When Your Bible Goes Clunk: Isaiah 50:1

Anyone who regularly reads the English Bible knows the joys of those magical times when even your favorite and most cherished translation goes clunk. “Oh no!,” you cry. “Does that really say what I think it says?” You work up the courage do a double take, and to your great sorrow, you realize that you really did read something awful like “the one on whom seed was sown on the rocky places” (St Matthew 13:20, NASB) right there in God’s Holy Writ.

To honor the fallen victims of such tragedies, and to offer a space for communal catharsis, I have decided to inaugurate a new occasional feature entitled “When Your Bible Goes Clunk.”  In this first installment we shall take a look at Isaiah 50:1, which reads as follows in the English Standard Version:

Thus says the Lord:
“Where is your mother's certificate of divorce,
     with which I sent her away?
Or which of my creditors is it
     to whom I have sold you?
Behold, for your iniquities you were sold,
     and for your transgressions your mother was sent away.

Er, say what?

My heart sank when I read this, because I knew that this impossibly convoluted bit must have been carried over into the ESV from its parent translation, the Revised Standard Version, which happens to be one of my favorites. A little research revealed that the situation was far worse than I had expected: this jarring little rendering was indeed present in the RSV, but it had actually originated in the KJV, and it has inexplicably survived every one of its revisions to date (ERV, ASV, RSV, NKJV, NRSV, ESV, and WEB). The sole exception to this is the NASB, which has, horribly, “To whom of My creditors did I sell you?”another embarrassing grammatical fail for the beknighted translation.

I made another discovery that transfixed my heart with grief: what is perhaps my favorite English translation, the Revised English Bible, has “Which creditor of mine was there to whom I sold you?” I must admit that at this point I doubted myself. Perhaps there is a perfectly reasonable explanation for this rendering, some sophisticated point of English syntax that I was missing. I quickly discarded this line of reasoning. For one thing, the REB’s predecessor, the New English Bible, has “Was there some creditor of mine to whom I sold you?” here. The change in the REB was clearly for the worse. And even if some obscure syntactical justification could be produced, this would still be no excuse for what amounts to sheer Bible clunk: when the obstinately latinate (and therefore often impenetrable) Douai-Rheims Bible is clearer at this point than the REB, we’re looking at a real problem.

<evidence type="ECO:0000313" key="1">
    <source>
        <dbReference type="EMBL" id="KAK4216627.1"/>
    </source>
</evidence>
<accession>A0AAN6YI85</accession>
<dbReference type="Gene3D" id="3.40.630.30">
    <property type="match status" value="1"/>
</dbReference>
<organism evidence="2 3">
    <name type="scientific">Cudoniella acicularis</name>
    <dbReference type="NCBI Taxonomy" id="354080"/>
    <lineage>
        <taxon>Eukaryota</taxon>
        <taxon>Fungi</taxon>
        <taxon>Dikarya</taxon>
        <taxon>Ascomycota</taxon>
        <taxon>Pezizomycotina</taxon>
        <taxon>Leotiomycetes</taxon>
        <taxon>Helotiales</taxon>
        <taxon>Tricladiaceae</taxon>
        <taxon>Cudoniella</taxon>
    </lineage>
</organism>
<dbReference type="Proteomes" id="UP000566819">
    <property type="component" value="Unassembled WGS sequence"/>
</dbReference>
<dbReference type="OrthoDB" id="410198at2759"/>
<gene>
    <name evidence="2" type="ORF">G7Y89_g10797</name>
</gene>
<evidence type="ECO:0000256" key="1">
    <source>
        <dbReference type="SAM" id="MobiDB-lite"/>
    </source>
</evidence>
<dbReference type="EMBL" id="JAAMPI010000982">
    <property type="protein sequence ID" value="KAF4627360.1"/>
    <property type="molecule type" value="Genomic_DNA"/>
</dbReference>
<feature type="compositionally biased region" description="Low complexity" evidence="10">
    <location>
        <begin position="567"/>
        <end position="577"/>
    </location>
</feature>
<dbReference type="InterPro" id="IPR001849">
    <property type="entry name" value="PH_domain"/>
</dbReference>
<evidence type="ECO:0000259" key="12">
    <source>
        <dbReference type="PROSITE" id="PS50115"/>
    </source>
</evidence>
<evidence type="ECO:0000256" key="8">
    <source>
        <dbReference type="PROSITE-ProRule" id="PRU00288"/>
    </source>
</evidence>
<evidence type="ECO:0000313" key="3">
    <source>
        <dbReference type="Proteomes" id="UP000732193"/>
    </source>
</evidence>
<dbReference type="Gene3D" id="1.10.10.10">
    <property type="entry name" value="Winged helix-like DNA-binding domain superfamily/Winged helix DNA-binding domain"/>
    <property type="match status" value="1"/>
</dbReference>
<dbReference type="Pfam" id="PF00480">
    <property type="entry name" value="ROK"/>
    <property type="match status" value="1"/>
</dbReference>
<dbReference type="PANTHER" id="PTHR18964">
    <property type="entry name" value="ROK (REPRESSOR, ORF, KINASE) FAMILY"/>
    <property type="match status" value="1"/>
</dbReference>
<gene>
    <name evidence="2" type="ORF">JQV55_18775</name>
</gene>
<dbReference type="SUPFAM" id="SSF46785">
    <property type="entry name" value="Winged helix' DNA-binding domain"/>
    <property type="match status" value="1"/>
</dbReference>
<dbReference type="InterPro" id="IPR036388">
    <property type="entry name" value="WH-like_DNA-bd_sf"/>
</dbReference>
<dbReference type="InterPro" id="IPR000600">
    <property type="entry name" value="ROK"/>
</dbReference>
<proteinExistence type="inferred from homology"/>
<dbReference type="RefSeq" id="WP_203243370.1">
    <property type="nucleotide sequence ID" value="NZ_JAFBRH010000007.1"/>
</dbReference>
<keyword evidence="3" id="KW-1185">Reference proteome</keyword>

So, which translations got it right? Well, the NAB and JB/NJB have the wonderfully laconic,”Or to which of my creditors have I sold you?” The NET and NIV/TNIV renderings are nearly identical, except that they have “did I sell” for the NAB and JB/NJB’s “have I sold.” That, and the entire tradition of English Bibles before the King James Version seems to have rendered this verse more clearly by comparison:

Wycliffe: ether who is he, to whom Y owe, to whom Y seeld you?
Coverdale: or who is the vsurer, to who I solde you?
Bishops’: or who is the vsurer to whom I solde you?
Geneva: or who is the creditour to whome I solde you?
Douai-Rheims: or who is my creditour, to whom I sold you?

Now that was a fun ride, wasn’t it? I will post new installments from time to time, as I encounter instances of Bible clunk in my own reading of Scripture. However, I will gladly accept submissions gleaned from your own reading and bathed with your tears, so feel free to send them along!


8 responses to “When Your Bible Goes Clunk: Isaiah 50:1

  1. We love your humility but even more your writing style! Thanks for sharing both.

    Speaking of “laconic,” you must love the LXX. ἢ τίνι ὑπόχρεῳ πέπρακα ὑμᾶς;


  2. Yeah but it’s a “word for word” translation just as the marketing material says.

    I marvel at how the KJV or in this case the Geneva Bible can be more understandable than the ESV in places. Maybe the committee needed some couches or bean bag chairs or something.

    I have no right to poke fun. They all have clunkers.


  3. Hmmm…. Interesting. I will be sure to look up Isaiah 50:1 next year when the revised NAB OT is allegedly going to be published to see if there is a change.